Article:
Thomas, J., dissenting
EEOC's strategy paid off. The Court embraced EEOC's theory of disparate impact, concluding that the agency's position was "entitled to great deference." See Griggs, 401 U. S., at 433–434. With only a brief nod to the text of §2000e–2(a)(2) in a footnote, id., at 426, n. 1, the Court tied this novel theory of discrimination to "the statute's perceived purpose" and EEOC's view of the best way of effectuating it, Smith, 544 U. S., at 262 (opinion of O’Connor, J.); see id., at 235 (plurality opinion). But statutory provisions—not purposes—go through the process of bicameralism and presentment mandated by our Constitution. We should not replace the former with the latter, see Wyeth v. Levine, 555 U. S. 555, 586 (2009) (Thomas, J., concurring in judgment), nor should we transfer our responsibility for interpreting those provisions to administrative agencies, let alone ones lacking substantive rulemaking authority, see Perez v. Mortgage Bankers Assn., 575 U. S. ___, ___–___ (2015 (Thomas, J., concurring in judgment) (slip op., at 8–13).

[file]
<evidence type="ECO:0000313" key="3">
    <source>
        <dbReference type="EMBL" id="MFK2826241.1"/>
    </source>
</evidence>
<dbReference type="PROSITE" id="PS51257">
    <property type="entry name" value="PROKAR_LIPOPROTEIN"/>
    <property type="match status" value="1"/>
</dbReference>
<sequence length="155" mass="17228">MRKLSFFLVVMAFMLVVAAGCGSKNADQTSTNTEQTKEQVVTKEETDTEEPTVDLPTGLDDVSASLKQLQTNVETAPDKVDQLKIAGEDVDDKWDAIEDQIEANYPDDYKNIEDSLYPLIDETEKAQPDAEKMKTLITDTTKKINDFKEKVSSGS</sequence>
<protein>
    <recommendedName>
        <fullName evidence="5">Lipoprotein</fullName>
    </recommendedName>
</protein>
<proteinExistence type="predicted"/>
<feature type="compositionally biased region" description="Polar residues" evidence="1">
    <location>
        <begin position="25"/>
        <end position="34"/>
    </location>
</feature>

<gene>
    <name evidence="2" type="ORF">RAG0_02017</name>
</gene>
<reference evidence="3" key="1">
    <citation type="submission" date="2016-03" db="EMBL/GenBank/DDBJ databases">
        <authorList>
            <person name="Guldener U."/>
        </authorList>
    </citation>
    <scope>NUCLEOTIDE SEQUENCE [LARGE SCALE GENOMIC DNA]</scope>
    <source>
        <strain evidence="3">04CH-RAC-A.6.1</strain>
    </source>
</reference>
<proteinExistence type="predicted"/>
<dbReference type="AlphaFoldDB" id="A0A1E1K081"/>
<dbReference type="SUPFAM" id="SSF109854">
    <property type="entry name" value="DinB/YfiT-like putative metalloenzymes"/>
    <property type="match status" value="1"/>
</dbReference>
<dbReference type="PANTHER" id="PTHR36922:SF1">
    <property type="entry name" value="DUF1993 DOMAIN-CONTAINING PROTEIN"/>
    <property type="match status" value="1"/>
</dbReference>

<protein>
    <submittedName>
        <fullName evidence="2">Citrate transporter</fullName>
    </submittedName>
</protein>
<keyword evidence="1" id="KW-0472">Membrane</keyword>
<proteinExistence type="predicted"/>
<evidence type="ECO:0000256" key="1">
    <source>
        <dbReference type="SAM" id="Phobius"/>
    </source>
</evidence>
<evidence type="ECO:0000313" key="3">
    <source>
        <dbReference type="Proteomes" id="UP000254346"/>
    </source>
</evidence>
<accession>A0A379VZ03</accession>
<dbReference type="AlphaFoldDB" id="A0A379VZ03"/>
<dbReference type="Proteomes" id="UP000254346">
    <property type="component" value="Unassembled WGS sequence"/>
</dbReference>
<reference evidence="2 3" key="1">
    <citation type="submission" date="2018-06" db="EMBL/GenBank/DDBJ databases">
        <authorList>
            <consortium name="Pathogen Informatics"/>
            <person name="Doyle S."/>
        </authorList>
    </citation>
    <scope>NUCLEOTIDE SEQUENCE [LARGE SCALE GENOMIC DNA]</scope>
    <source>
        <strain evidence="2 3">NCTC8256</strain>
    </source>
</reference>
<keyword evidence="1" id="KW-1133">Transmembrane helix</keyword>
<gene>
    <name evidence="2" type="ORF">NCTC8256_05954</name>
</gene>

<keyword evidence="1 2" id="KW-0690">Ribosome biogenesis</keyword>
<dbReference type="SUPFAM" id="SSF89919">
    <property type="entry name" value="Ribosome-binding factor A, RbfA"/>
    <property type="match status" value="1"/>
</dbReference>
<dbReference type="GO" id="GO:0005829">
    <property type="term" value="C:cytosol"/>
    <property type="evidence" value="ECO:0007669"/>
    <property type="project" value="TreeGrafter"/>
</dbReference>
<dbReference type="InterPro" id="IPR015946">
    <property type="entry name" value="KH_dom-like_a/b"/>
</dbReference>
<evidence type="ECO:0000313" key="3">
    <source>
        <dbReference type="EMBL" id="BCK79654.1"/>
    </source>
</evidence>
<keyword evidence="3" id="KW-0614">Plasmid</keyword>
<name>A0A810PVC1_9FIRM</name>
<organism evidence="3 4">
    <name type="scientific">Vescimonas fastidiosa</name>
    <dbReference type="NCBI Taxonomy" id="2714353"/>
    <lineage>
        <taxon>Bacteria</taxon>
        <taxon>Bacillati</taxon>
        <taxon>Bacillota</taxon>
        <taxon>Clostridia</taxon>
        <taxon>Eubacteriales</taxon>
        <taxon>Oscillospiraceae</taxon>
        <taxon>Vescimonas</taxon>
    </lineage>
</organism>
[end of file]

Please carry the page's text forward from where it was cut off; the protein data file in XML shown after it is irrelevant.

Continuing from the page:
jurisprudence may not be a thing of the past. According to a joint congressional staff report, after we granted a writ of certiorari in Magner v. Gallagher, 564 U. S. ___ (2011), to address whether the Fair Housing Act created disparate-impact liability, then-Assistant Attorney General Thomas E. Perez—now Secretary of Labor—entered into a secret deal with the petitioners in that case, various officials of St. Paul, Minnesota, to prevent this Court from answering the question. Perez allegedly promised the officials that the Department of Justice could not intervene in two qui tam complaints then pending against St. Paul in exchange for the city’s dismissal of the case. See House Committee on Oversight and Government Reform, Senate Committee on the Judiciary, and House Committee on the Judiciary, DOJ’s Quid Pro Quo With St. Paul: How Assistant Attorney General Thomas Perez Manipulated Justice and Ignored the Rule of Law, Joint Staff Report, 113th Cong., 1st Sess., pp. 1–2 (2013). Additionally, just nine days after we granted a writ of certiorari in Magner, and before its dismissal, the Department of Housing and Urban Development proposed the disparate-impact regulation at issue in this case. See 76 Fed. Reg. 70921 (2011).